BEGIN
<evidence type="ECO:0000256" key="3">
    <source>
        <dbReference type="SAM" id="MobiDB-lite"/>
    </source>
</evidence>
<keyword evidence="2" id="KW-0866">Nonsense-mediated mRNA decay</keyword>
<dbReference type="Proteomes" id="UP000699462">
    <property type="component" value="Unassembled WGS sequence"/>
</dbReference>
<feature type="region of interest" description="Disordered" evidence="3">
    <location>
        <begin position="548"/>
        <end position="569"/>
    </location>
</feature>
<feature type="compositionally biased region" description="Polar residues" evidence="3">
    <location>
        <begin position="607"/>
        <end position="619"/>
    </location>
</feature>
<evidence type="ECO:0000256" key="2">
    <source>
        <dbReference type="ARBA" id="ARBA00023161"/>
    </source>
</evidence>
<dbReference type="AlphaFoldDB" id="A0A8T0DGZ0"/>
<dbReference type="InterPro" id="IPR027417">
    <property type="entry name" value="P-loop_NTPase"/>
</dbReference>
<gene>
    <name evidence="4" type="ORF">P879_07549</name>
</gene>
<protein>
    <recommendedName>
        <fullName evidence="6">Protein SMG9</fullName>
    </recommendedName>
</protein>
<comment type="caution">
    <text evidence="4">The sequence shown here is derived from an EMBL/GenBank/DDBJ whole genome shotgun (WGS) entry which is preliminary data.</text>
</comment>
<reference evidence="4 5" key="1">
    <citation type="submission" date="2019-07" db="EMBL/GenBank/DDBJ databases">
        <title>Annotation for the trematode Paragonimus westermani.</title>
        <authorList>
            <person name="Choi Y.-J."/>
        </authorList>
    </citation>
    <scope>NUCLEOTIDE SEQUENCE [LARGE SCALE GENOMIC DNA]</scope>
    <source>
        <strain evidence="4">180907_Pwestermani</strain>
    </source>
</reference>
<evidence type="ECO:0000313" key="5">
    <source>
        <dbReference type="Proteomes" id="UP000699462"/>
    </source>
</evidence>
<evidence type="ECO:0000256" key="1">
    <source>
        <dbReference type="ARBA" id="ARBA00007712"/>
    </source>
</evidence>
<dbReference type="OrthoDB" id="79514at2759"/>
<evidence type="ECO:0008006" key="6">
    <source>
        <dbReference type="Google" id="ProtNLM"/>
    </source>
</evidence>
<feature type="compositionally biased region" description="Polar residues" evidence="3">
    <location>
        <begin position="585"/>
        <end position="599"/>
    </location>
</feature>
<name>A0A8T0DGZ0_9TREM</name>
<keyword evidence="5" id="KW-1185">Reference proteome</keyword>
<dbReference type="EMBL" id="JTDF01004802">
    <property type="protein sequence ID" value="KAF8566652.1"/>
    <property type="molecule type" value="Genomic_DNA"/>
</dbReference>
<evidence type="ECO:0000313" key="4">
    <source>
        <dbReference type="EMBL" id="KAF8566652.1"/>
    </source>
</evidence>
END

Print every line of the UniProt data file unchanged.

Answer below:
<evidence type="ECO:0000256" key="3">
    <source>
        <dbReference type="SAM" id="MobiDB-lite"/>
    </source>
</evidence>
<keyword evidence="2" id="KW-0866">Nonsense-mediated mRNA decay</keyword>
<dbReference type="Proteomes" id="UP000699462">
    <property type="component" value="Unassembled WGS sequence"/>
</dbReference>
<feature type="region of interest" description="Disordered" evidence="3">
    <location>
        <begin position="548"/>
        <end position="569"/>
    </location>
</feature>
<feature type="compositionally biased region" description="Polar residues" evidence="3">
    <location>
        <begin position="607"/>
        <end position="619"/>
    </location>
</feature>
<evidence type="ECO:0000256" key="2">
    <source>
        <dbReference type="ARBA" id="ARBA00023161"/>
    </source>
</evidence>
<dbReference type="AlphaFoldDB" id="A0A8T0DGZ0"/>
<dbReference type="InterPro" id="IPR027417">
    <property type="entry name" value="P-loop_NTPase"/>
</dbReference>
<gene>
    <name evidence="4" type="ORF">P879_07549</name>
</gene>
<protein>
    <recommendedName>
        <fullName evidence="6">Protein SMG9</fullName>
    </recommendedName>
</protein>
<comment type="caution">
    <text evidence="4">The sequence shown here is derived from an EMBL/GenBank/DDBJ whole genome shotgun (WGS) entry which is preliminary data.</text>
</comment>
<reference evidence="4 5" key="1">
    <citation type="submission" date="2019-07" db="EMBL/GenBank/DDBJ databases">
        <title>Annotation for the trematode Paragonimus westermani.</title>
        <authorList>
            <person name="Choi Y.-J."/>
        </authorList>
    </citation>
    <scope>NUCLEOTIDE SEQUENCE [LARGE SCALE GENOMIC DNA]</scope>
    <source>
        <strain evidence="4">180907_Pwestermani</strain>
    </source>
</reference>
<evidence type="ECO:0000313" key="5">
    <source>
        <dbReference type="Proteomes" id="UP000699462"/>
    </source>
</evidence>
<evidence type="ECO:0000256" key="1">
    <source>
        <dbReference type="ARBA" id="ARBA00007712"/>
    </source>
</evidence>
<dbReference type="OrthoDB" id="79514at2759"/>
<evidence type="ECO:0008006" key="6">
    <source>
        <dbReference type="Google" id="ProtNLM"/>
    </source>
</evidence>
<feature type="compositionally biased region" description="Polar residues" evidence="3">
    <location>
        <begin position="585"/>
        <end position="599"/>
    </location>
</feature>
<name>A0A8T0DGZ0_9TREM</name>
<keyword evidence="5" id="KW-1185">Reference proteome</keyword>
<dbReference type="EMBL" id="JTDF01004802">
    <property type="protein sequence ID" value="KAF8566652.1"/>
    <property type="molecule type" value="Genomic_DNA"/>
</dbReference>
<evidence type="ECO:0000313" key="4">
    <source>
        <dbReference type="EMBL" id="KAF8566652.1"/>
    </source>
</evidence>